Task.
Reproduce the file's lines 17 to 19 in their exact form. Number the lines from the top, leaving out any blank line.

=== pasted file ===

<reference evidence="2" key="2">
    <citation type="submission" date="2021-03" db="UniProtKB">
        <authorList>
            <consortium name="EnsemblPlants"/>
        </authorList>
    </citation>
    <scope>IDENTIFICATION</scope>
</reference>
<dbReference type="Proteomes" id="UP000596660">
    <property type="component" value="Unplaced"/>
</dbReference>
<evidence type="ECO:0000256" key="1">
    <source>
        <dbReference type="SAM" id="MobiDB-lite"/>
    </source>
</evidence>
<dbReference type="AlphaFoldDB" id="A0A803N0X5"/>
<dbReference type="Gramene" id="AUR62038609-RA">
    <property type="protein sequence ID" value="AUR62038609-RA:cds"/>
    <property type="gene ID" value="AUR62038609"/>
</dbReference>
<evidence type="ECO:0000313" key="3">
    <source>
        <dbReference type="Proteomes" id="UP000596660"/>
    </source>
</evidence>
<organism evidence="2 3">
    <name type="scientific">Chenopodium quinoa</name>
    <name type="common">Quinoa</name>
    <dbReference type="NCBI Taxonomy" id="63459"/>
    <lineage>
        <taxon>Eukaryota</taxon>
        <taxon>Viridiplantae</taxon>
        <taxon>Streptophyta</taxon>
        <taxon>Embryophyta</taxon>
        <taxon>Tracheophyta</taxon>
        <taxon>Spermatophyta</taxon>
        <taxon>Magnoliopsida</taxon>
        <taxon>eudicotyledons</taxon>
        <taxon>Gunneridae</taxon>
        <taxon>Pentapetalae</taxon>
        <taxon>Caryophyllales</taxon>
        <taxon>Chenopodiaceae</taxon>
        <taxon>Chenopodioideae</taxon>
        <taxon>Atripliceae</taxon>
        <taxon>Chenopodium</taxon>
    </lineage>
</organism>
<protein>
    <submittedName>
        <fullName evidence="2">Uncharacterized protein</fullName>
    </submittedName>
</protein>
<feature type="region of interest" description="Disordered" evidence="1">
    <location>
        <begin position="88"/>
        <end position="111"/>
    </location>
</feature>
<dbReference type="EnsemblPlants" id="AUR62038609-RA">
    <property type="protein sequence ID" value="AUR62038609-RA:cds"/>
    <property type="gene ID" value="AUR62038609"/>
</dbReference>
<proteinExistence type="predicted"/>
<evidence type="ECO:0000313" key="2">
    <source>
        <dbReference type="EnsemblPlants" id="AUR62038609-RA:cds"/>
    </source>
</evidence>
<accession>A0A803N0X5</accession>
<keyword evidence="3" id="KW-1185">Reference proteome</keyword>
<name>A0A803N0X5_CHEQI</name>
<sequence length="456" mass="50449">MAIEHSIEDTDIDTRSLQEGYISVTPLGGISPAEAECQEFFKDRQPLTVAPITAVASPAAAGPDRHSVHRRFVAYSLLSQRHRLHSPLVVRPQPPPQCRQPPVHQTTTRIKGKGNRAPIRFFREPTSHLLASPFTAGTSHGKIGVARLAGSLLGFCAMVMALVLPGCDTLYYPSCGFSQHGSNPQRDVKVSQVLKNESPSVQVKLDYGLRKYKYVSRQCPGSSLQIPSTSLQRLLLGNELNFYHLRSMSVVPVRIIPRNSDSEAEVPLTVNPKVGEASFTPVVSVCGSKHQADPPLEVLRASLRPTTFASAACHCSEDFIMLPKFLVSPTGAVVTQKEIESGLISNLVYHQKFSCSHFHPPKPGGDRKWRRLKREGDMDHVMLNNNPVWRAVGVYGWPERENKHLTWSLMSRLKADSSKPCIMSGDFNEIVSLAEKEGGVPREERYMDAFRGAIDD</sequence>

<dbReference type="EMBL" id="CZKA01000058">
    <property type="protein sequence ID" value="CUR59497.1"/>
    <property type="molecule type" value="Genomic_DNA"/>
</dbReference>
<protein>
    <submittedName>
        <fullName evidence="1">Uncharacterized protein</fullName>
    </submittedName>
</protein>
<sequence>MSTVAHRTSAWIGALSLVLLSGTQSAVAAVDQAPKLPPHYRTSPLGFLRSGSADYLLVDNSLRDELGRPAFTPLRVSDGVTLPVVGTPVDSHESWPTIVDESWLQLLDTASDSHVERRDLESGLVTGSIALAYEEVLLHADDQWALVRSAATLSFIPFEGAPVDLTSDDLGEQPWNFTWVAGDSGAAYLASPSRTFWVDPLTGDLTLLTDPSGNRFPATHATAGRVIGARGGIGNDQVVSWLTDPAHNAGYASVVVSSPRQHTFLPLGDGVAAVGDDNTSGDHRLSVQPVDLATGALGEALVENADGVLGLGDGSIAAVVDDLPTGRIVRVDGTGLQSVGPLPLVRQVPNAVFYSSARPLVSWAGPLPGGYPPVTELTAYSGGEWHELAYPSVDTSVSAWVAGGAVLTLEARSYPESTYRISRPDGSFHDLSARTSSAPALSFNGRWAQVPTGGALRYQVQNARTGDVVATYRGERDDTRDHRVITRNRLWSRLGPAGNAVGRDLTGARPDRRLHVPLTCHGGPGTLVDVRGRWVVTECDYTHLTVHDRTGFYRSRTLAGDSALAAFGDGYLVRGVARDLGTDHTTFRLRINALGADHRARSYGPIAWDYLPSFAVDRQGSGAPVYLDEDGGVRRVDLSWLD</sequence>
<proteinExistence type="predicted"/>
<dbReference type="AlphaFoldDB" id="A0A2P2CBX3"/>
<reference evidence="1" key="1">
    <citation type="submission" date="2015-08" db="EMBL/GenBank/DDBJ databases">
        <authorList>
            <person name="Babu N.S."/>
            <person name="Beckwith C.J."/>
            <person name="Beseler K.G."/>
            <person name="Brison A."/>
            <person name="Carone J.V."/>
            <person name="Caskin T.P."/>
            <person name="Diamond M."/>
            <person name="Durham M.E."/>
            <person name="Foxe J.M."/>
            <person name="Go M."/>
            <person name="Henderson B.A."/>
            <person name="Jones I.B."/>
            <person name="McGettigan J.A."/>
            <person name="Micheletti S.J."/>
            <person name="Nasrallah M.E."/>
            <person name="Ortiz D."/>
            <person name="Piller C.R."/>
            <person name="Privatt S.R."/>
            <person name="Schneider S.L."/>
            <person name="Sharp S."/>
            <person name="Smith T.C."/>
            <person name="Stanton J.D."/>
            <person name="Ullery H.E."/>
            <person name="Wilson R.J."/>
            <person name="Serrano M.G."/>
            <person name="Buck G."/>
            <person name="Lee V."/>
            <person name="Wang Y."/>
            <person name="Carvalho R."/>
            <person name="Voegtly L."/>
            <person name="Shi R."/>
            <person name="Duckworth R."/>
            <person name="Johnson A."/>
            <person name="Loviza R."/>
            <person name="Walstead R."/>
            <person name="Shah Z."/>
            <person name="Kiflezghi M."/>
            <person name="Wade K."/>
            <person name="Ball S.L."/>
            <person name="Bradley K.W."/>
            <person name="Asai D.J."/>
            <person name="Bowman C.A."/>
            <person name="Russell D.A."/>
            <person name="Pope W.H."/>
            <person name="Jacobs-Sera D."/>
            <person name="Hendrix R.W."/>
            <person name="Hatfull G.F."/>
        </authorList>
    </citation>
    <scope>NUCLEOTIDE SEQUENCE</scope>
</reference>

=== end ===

<dbReference type="AlphaFoldDB" id="A0A803N0X5"/>
<dbReference type="Gramene" id="AUR62038609-RA">
    <property type="protein sequence ID" value="AUR62038609-RA:cds"/>